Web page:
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Old 11-10-2010, 01:23 PM   #1
A Son of Martha

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Default Welcome to the Jonathan Scott Era

Welcome to the Jonathan Scott Era
Posted on November 10, 2010 by JJ
Steelers Lounge

Max Starksí season is done. Jonathan Scott is now a starting left tackle in the NFL.

If I had written that sentence during the preseason, I would have banged my head into a wall repeatedly. Now, I can at least take a deep breath and say ďitís not as bad as it could be.Ē

Over at FanHouse, (see below - mesa) I posted an analysis of what it means to have Scott step into the starting lineup. The summary is that Scott has played just as well at left tackle as at right tackle, so it makes little sense to move Adams to left tackle and change up two positions instead of one. Iím obviously not a scout, so Iím a little hesitant to make any predictions. But basing this completely off of what Iíve seen when heís played up to now this year. Scottís play up to now this season leads me to believe heíll be an adequate, if unspectacular replacement for Starks. Iíd expect to see him give up a couple of pressures a game, probably 3-4 sacks over the next eight games. Heíll have enough bad plays that the casual fan may curse his name, but heíll likely be a steady enough performer that the Steelers wonít be sunk because heís at left tackle.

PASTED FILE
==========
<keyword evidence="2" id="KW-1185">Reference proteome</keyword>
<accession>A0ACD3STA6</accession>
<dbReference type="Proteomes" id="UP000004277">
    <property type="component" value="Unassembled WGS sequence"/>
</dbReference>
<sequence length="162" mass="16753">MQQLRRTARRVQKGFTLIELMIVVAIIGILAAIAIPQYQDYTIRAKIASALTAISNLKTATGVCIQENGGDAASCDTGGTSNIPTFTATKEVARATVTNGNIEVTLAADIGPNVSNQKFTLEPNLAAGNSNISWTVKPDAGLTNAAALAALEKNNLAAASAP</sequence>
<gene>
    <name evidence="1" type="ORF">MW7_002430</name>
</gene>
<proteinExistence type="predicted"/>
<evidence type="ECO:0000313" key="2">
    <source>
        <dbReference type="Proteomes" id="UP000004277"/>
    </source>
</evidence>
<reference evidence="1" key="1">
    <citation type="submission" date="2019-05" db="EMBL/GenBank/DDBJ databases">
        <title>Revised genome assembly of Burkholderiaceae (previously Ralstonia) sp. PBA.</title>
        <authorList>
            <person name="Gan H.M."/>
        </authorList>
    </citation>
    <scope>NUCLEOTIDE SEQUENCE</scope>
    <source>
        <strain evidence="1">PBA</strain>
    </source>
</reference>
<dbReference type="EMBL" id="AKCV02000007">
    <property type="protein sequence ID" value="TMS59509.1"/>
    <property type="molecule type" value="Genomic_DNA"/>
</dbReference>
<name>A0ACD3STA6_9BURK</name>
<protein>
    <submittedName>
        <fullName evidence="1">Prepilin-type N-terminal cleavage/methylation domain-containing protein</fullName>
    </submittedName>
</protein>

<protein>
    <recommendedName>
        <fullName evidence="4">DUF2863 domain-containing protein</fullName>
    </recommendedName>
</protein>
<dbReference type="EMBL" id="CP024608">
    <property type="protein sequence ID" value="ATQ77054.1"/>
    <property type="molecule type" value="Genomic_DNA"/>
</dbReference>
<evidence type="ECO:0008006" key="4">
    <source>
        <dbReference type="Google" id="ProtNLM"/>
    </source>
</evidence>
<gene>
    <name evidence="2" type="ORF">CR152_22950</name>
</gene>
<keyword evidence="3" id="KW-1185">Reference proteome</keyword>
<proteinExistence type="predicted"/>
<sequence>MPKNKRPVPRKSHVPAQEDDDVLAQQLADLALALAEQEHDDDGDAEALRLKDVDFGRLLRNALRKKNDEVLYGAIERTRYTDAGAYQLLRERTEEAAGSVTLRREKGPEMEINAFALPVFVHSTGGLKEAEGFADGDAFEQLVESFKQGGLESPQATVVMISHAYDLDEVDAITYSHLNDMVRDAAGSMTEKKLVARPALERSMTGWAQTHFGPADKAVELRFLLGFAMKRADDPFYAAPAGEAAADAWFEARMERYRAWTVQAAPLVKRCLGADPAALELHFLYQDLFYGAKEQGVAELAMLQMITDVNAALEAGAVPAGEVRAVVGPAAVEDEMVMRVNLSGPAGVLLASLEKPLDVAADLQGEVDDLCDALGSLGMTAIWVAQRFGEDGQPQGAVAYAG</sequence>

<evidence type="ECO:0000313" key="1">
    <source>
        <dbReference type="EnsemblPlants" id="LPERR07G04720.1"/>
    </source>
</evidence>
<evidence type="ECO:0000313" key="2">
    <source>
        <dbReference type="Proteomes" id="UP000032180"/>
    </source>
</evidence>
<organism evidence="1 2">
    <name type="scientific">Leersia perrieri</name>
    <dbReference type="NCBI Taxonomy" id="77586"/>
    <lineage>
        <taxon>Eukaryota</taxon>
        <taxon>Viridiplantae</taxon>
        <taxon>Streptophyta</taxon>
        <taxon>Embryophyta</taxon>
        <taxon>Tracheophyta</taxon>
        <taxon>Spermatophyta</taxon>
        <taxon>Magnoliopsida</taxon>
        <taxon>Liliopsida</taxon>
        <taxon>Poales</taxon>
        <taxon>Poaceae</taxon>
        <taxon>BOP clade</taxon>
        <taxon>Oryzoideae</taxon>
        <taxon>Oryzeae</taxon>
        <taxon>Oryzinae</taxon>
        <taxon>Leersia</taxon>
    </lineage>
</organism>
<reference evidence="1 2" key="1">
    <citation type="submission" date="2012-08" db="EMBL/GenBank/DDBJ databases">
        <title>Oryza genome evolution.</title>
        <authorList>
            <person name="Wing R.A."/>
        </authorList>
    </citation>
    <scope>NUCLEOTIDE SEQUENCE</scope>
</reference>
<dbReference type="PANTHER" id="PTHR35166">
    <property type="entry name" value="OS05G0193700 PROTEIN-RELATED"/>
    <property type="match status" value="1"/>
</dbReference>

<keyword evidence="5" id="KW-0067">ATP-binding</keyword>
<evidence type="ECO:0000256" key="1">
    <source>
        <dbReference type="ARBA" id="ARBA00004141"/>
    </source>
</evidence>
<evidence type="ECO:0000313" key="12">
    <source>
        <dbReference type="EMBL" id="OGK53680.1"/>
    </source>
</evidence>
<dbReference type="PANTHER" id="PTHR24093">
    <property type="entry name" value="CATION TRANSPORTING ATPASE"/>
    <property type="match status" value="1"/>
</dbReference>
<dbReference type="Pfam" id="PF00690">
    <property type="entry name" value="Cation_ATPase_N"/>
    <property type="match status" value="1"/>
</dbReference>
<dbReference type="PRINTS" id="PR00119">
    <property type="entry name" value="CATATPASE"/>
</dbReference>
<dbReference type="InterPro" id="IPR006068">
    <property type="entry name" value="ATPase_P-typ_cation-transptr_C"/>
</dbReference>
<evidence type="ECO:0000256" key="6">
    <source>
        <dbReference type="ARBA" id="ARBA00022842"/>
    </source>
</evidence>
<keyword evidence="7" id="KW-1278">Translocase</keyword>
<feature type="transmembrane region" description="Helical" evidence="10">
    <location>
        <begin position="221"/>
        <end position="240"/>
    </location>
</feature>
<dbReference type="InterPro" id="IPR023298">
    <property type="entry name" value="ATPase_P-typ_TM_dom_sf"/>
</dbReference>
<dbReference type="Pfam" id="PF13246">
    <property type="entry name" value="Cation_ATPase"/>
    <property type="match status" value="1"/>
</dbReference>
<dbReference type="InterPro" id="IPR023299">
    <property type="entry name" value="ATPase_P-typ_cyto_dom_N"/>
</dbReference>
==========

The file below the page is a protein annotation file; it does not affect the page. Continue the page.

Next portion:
My bigger concern is what happens if Pittsburgh suffers another injury. The Steelers will either have to dress Tony Hills or newly activated Chris Scott as the teamís backup tackle now (technically Ramon Foster can play right tackle in a pinch too). Where Scott was comfortable playing either left or right tackle, Hills is much more comfortable at left tackle than right tackle. And Scott, who canít really be considered ready to play having not had any preseason time, is only a right tackle. So if the Steelersí dress Hills, they will do so knowing that an injury to Adams likely means a switch at two positions (Scott moving over to right tackle and Hills coming in at left tackle). If they dress Chris Scott, then Adams has to be prepared to slide over to left tackle if something happens to Scott.

Iím worried about this because partly by plan and partly because of injuries, Adams has played every snap over very few games this season. By subbing in Jonathan Scott, the Steelers have managed to keep Adams fresh. They donít have that luxury any more.

For all the concerns about the Steelersí offensive line, Starks, Scott and Adams have combined to allow three sacks in the first eight games. Thatís excellent for any set of tackles. If Pittsburgh can do half as good over the second half, theyíll be OK. The bigger concerns about the offensive line may still revolve around the play of the guards.